A Case For Wearing Socks To Bed, From "The Sleep Doctor"
Jamie Schneider is the Associate Editor at mindbodygreen, covering beauty and health. She has a B.A. in Organizational Studies and English from the University of Michigan, and her work has appeared in Coveteur, The Chill Times, and Wyld Skincare.
It's an age-old debate between couples who cohabitate: One person prefers an icy temperature in the bedroom—all the more excuse to cozy up with blankets, no?—while the other simply cannot fall asleep from all the shivering. It's such a common quarrel, that a survey conducted by Vivint Solar found that out of 2,000 coupled-up Americans, 75% routinely argue over the temperature in their homes, and 64% admitted to sneakily changing the temperature in their favor instead of their partner's. The treachery!
If the thermostat is a point of contention in your relationship, clinical psychologist and board-certified sleep specialist Michael J. Breus, Ph.D., also known as The Sleep Doctor, shares a clever solution on the mindbodygreen podcast to put the argument to bed: a modest pair of socks.
How do socks help?
"We ask [one person] to wear socks. And we asked the [other] to not wear socks and put [their] feet out from under the covers," says Breus. "And that actually allows for this interesting temperature regulation to cohabitate two humans in the same form."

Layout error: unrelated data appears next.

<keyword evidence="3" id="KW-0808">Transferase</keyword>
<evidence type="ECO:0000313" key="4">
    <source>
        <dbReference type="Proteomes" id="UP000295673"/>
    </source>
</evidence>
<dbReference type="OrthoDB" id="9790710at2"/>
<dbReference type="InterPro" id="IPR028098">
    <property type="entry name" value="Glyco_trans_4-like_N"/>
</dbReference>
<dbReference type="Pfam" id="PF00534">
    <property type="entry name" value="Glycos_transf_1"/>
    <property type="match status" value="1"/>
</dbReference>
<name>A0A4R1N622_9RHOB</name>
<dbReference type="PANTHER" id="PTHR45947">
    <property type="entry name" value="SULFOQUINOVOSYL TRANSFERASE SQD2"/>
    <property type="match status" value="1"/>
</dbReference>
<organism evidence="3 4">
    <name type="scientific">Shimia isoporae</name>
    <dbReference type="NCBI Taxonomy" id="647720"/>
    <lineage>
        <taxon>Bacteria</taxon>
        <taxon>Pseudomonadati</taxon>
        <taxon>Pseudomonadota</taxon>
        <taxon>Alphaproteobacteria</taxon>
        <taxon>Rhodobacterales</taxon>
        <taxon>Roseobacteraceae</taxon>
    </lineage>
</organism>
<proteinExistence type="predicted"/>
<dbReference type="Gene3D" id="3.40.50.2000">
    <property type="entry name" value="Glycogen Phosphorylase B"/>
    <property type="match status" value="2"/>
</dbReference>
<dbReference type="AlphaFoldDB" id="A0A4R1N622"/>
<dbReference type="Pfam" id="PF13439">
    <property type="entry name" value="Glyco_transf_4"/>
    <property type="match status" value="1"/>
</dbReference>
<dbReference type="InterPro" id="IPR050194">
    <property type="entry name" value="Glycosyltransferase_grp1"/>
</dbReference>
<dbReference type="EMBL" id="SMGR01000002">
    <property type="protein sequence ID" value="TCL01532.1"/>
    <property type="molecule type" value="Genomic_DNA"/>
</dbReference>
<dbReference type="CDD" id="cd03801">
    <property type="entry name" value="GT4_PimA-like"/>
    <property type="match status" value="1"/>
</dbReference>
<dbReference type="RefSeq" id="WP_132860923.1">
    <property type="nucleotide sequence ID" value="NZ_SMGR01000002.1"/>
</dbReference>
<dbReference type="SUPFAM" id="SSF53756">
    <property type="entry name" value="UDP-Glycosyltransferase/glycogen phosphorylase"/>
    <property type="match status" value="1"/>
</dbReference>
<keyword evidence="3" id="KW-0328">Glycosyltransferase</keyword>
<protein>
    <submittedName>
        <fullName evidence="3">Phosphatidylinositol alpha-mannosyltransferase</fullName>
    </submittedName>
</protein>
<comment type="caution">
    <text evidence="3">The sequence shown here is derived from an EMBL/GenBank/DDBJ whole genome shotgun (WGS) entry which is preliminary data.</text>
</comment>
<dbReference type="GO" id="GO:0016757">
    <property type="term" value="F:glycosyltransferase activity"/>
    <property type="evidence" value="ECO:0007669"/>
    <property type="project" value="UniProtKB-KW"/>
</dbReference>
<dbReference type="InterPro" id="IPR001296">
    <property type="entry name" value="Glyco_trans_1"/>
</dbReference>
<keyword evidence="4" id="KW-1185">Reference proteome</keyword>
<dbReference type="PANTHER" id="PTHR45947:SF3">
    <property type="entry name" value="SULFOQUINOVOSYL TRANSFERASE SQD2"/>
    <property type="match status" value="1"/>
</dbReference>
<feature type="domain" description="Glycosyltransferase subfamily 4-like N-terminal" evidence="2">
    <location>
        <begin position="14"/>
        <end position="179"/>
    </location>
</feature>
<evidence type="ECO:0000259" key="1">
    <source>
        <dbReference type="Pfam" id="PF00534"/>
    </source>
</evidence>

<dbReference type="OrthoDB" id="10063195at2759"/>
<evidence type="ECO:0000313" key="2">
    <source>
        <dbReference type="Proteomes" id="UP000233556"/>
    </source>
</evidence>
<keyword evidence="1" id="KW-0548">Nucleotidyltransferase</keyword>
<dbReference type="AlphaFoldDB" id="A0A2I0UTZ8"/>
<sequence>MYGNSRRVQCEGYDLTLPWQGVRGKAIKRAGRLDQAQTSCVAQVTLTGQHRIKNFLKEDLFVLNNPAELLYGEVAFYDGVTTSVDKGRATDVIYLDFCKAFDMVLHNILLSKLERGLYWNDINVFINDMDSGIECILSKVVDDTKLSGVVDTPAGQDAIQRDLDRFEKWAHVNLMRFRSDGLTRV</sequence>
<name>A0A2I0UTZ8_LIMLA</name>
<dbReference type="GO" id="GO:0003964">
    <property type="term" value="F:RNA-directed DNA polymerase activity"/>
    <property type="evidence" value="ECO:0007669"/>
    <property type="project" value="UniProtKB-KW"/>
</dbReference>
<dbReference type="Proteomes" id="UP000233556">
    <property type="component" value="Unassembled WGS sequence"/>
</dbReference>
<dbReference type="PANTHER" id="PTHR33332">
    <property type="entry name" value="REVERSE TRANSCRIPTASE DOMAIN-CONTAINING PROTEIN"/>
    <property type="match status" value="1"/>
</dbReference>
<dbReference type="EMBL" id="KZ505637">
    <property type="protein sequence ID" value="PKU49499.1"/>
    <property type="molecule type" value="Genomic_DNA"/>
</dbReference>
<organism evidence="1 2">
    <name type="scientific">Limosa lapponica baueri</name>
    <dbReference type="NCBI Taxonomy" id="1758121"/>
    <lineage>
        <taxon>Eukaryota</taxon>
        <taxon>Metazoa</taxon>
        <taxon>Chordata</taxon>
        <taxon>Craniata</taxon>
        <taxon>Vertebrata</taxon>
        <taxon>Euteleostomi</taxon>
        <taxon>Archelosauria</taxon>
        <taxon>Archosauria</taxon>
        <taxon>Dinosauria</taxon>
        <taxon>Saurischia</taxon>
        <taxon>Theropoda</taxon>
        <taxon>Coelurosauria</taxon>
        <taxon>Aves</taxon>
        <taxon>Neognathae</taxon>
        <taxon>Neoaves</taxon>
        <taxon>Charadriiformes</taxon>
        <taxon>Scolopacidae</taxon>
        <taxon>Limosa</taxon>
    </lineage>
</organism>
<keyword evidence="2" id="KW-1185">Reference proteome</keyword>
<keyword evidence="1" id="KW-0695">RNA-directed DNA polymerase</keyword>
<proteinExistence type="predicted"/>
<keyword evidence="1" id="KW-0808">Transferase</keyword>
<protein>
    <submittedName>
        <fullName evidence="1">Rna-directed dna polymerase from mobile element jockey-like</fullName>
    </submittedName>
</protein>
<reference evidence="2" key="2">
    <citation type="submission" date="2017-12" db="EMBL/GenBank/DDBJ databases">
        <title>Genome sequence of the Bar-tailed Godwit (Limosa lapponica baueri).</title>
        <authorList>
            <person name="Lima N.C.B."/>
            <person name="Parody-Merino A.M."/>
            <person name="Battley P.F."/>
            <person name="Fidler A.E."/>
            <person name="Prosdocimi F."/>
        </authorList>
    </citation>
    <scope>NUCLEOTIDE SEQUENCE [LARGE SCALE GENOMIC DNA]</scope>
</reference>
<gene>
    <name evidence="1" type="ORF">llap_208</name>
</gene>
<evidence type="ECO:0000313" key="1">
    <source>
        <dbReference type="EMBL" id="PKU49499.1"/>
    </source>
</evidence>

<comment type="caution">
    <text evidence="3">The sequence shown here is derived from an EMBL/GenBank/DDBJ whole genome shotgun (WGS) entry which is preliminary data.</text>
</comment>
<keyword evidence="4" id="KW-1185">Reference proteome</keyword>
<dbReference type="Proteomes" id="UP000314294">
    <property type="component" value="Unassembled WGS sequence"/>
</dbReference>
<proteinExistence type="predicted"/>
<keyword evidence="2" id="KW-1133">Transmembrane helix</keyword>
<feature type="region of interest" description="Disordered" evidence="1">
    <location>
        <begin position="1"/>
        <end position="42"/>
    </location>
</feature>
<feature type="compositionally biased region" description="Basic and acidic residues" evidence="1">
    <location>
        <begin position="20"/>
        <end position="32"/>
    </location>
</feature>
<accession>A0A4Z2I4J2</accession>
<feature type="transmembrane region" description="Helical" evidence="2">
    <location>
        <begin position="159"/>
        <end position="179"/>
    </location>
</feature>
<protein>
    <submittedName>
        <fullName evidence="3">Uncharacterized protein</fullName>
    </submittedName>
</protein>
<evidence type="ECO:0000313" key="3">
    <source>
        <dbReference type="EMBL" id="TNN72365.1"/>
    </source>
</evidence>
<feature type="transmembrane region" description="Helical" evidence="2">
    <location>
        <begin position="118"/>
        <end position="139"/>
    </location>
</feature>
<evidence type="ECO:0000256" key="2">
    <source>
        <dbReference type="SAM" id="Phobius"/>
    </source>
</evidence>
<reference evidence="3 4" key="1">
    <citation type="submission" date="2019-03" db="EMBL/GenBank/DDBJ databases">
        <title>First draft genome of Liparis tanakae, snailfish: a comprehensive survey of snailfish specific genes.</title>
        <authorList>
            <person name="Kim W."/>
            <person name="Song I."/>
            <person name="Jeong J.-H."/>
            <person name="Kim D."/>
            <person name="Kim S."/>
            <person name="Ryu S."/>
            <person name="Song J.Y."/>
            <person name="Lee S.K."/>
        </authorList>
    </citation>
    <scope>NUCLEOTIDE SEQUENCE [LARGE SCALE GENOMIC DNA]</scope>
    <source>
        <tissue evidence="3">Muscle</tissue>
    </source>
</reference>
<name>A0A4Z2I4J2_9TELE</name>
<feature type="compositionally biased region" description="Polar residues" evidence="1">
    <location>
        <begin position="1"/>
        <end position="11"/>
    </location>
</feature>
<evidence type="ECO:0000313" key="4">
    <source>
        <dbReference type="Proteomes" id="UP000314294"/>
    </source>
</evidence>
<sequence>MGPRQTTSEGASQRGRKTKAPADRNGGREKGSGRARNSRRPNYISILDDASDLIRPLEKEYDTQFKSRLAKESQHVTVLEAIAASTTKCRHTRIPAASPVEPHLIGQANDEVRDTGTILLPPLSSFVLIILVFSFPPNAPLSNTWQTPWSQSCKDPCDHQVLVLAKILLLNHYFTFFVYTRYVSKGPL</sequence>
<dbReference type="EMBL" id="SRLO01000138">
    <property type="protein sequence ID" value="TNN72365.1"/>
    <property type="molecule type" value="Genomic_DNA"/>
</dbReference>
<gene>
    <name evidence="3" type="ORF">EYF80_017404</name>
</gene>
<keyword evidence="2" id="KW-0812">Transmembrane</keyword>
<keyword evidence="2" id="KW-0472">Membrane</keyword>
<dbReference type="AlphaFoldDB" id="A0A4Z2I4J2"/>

That's because your extremities (i.e., hands and feet) can affect your core body temperature overall, especially during sleep: According to the National Sleep Foundation, your foot temperature naturally increases prior to sleep, so warming your feet—with a fuzzy pair of socks, perhaps—can send signals to your brain that it's bedtime. One study even found that warming the feet was associated with longer total sleep time and fewer awakenings during a seven-hour rest.
If you find yourself on the other side of the argument, Breus recommends nixing the socks, instead slipping your feet out from under the covers. Let us remind you that your body's core temperature naturally drops at night, as part of the circadian rhythm, so feeling too warm before bed isn't ideal either. (Here's the best temperature for sleep, in case you're curious.) Again, your feet can help regulate your overall body temperature, so exposing them to the air can help your body lose heat and drop to its preferred degree.
In other words, the tip works both ways: If you're feeling chilly at bedtime, pulling on a pair of socks can send sleepytime signals to your brain and keep you cozy; if you're too warm, exposing your feet to cooler air can help your body temperature dial down.
If you're fighting with your partner about the bedroom thermostat, try Breus' go-to recommendation: Whoever feels cold should slip on some socks, and whoever feels flushed should try poking their feet out of the covers. And voilà—"The Sleep Doctor" becomes the couple's therapist.
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